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More farmers are growing high protein fodder crops to ease cashflow pressures, improve milk quality and reduce their environmental impact. Why home-grown high protein forage is a winner

• Helps to reduce bought-in feed

• Saves money and eases cashflow

• Good for farm and environment

More farmers are growing high protein fodder crops to ease cashflow pressures, improve milk quality and reduce their environmental impact.

Maximising the value of home-grown forage is key, says Duncan Hendry, grass and small seeds specialist at Cope Seeds and Grain. The case for high protein home-grown forage is getting stronger as costs continue to rise, he explains.

“Farmers are all striving to achieve the best quality forage to support their milk from forage ratios. This means that they have to constantly improve their grass leys, either by reseeding or by overseeding existing leys.

“Alternatives are maize or wholecrop cereals for energy supply. However, with rapidly rising costs of protein we must look to increasing home grown proteins rather than relying on bought in protein whether as compound feeds or as straights.”

Positive results

Mr Hendry says he is seeing positive results from alternatives like arable silage. Excellent yields can be obtained within 13-16 weeks and the silage used as part of a mixed forage diet with pea plants used to increase the protein content.

“They can be under sown with a new grass ley to further maximise land use. The resultant crop can be baled or clamped and should produce around 12-15 tonnes fresh weight per acre with a typical analysis.”

Grass leys are being employed for increasing protein levels in forage and red clover is generally used for cutting leys and white in grazing leys. Lucerne is also being more readily used, says Mr Hendry.

“It has the potential to yield 10-15t/ha of dry matter, it has a five-year persistence, is highly digestible, rich in trace elements and is an excellent source of fibre/ It will also fix nitrogen too. Lupins are also a high protein option, and can be combined and crimped.”

Derbyshire farmer David Dilks has 270 dairy cows plus followers – and keeps all the beef animals for fattening. He is growing alternative, mixed forage crops, generally sticking to spring crops with lots of underseeding.

Milk from forage

“Approximately half our milk comes from forage. We grow arable silage mixtures, which are usually oats and peas or barley and peas, undersown with a red clover rich grass for silage or a grazing lay.

“This is then cut just as the peas flower and pod up and, weather permitting, left to wilt for 24 hours, then clamped leaving a grass lay for grazing or cutting mid-August.”

Mr Dilks says he grows three crops in one – a mixture of barley, peas and oats. This provides the farm with the option of a slightly more mature clamped whole crop. Alternatively, he combines and crimps it with the green straw baled and wrapped, depending on the year.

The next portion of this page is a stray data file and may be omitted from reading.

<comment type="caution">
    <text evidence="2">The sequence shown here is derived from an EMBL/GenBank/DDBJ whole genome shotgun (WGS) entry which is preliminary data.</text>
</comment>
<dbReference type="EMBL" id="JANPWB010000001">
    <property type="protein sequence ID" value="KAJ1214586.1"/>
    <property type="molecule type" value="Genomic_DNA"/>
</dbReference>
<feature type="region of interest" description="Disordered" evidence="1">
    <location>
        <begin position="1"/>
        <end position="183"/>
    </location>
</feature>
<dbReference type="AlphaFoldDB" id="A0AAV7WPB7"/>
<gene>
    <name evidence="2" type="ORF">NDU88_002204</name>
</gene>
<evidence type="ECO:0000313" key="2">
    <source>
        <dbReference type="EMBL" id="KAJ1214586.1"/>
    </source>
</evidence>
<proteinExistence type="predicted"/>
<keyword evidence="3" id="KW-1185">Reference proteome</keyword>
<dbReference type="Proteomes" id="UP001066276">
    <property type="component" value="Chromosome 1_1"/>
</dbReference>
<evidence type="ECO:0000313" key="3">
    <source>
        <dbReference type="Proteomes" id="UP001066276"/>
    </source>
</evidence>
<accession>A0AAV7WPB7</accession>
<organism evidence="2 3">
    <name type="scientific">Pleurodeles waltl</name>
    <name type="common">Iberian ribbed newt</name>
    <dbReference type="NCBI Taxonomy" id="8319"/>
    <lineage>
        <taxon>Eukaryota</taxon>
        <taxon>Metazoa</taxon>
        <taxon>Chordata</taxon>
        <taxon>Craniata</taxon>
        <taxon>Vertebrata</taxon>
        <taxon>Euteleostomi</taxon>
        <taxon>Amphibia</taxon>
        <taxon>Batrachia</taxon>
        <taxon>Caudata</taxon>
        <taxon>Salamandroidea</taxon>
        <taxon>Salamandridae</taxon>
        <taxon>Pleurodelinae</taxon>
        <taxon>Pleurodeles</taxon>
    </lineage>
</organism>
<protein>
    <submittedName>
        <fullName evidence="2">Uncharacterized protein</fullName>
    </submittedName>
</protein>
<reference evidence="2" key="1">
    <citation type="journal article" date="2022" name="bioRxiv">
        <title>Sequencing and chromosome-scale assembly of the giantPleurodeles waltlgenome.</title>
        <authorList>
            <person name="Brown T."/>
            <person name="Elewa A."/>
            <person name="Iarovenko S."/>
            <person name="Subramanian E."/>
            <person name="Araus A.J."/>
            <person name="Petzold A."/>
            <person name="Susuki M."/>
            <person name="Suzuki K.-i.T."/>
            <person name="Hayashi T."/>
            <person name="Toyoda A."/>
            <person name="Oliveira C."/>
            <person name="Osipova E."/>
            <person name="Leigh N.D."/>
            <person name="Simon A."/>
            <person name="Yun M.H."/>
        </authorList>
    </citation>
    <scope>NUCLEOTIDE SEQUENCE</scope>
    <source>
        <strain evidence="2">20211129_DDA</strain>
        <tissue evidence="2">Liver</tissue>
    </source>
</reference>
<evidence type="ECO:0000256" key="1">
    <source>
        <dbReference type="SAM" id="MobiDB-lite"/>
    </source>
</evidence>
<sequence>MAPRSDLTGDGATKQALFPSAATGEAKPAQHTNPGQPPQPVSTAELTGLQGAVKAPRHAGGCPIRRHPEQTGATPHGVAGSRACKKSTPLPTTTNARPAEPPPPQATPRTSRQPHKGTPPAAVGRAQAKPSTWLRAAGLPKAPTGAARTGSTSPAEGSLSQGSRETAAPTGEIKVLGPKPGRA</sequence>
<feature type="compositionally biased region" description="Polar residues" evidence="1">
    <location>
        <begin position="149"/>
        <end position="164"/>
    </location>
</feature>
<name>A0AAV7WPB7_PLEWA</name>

“This is undersown with low-rate grass seed for green cover overwinter and green manure. I have also dabbled in lucerne. Ultimately it benefits the bottom line too because we buy in less imported protein just through mixed forages.

Somerset farm manager Ryan Sloman-Brown, of Coombe Farm, Crewkerne, is among those farmers growing high protein fodder crops. “It means we’re buying in fewer inputs and saving money,” he says.

Mr Sloman-Brown manages 800 dairy cows over three units averaging 8,200 litres per cow per year, and is committed to becoming self-sustaining. “Growing our own forage means we aren’t reliant on the straights market and it gives us more flexibility.

Straight to clamp

“We grow red clover, winter wheat, and winter oats/triticale, as well as peas and barley together, then we overwinter with stubble turnip and forage rape, and we grow mustard as well and mulch it in the spring as a green manure.”

The peas and barley are undersown with red clover. The peas are high in protein and the barley makes a good companion crop. Combinable peas are used because they’re shorter, which helps with harvesting.

“We cut them together in August with a forage harvester and this mixture goes straight into the clamp. “Generally, we have to compromise between the barley being too green and the peas being so ripe they drop.”

Red clover undersown in the peas and barley is cut again again in September.  Wheat is crimped so and there are no additional inputs.

Usually, Mr Sloman-Brown sows red clover in the spring so it’s cleaner. “It’s a really good protein source but you can’t sow it for too many consecutive years, after eight years we break it with lucerne.

“We’ve played around with lucerne and we think it’s better on its own than in a mix, and we have found that layering it in the clamp is best.”